Eleven public hospitals will start offering special care for terminally ill Kenyans with cancer, stroke and diabetes.
The three conditions have joined Aids as the major killers in the country today.
Called palliative care, and aimed at relieving a patient from pain, make them feel better and supported, the programme will be rolled out in provincial and district hospitals in areas with high cases of cancer, diabetes and heart-related conditions.
The initiative, a collaboration between the government and the Kenya Hospice and Palliative Care Association (Kehpca), promises to put an additional 4,000 new adult cancer patients and 5,000 adult Aids patients under palliative care within the first year.
“We also project that an additional 500 and 1,000 new child cancer and HIV patients respectively will receive palliative care through the new hospital units each year,” Kehpca national co-ordinator Zipporah Ali says.
The programme will train 220 health workers in palliative care as government fights non-communicable diseases (NCDs).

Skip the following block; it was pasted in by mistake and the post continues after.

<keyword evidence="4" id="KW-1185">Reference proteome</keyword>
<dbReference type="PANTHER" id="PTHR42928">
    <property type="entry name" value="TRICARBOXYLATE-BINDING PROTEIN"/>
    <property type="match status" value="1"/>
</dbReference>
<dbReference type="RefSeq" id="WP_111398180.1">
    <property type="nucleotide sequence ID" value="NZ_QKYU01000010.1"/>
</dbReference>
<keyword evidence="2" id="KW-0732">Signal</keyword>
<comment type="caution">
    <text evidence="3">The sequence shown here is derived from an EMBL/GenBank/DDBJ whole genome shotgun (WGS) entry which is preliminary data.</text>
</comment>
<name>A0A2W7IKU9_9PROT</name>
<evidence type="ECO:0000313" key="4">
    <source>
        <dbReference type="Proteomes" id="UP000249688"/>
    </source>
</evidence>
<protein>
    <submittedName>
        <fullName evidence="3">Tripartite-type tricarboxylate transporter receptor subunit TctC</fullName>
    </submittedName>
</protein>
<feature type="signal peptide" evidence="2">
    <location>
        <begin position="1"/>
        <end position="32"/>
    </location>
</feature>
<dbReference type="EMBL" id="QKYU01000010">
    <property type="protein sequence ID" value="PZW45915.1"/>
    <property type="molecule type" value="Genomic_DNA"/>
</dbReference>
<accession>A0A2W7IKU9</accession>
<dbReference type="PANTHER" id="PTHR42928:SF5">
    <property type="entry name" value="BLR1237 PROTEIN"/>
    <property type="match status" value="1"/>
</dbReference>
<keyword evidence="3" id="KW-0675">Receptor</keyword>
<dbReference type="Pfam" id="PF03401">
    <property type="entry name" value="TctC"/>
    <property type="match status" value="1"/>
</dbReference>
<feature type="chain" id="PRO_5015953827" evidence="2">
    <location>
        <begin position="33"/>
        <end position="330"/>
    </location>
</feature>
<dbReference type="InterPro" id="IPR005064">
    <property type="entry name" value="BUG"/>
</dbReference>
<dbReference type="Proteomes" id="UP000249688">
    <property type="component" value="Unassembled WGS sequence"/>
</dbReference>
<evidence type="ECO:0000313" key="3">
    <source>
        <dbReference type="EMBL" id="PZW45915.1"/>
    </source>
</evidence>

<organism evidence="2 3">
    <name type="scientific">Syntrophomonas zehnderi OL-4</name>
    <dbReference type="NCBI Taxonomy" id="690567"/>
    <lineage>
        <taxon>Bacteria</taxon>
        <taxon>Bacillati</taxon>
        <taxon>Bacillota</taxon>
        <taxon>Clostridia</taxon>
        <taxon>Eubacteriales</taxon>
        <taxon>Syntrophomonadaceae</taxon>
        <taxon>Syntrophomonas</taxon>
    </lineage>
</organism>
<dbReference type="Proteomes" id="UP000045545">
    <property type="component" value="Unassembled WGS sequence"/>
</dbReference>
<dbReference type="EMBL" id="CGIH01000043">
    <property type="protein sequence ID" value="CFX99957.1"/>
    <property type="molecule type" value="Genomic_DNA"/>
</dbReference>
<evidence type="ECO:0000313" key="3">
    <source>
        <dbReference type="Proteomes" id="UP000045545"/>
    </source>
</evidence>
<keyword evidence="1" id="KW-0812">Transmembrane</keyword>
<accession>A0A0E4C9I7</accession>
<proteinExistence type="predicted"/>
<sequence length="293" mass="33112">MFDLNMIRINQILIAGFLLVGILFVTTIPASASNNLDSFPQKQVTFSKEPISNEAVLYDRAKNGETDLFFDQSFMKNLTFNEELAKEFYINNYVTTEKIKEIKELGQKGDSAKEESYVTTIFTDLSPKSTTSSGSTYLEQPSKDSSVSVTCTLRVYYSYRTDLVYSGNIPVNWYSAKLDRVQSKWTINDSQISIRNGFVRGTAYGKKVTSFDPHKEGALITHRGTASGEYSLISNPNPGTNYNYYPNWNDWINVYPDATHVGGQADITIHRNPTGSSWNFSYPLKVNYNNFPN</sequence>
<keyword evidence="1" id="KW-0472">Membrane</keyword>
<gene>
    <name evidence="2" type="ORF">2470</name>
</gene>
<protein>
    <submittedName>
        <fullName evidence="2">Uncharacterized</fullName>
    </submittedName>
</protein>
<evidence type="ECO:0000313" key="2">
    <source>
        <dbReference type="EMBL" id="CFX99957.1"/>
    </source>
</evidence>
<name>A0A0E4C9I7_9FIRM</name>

The new government initiative seeks to deal with the rising rate of people living long with HIV and other chronic conditions.
“Effective palliative care results in patients spending more time at home and reduces the number of hospital inpatient days,” Dr Ali says.
Last year, the Ministry of Public Health and Sanitation upgraded its national family planning guidelines to meet current World Health Organisation‘s status, which require the screening of cancers that affect reproductive organs.
“Screening for these cancers should be integrated in the counselling services, and arrangements should be made for referral of positive cases for appropriate management.”
Medical Services Minister Anyang’ Nyong’o said recently the government had set aside Sh350 million for breast and cervical cancer screening.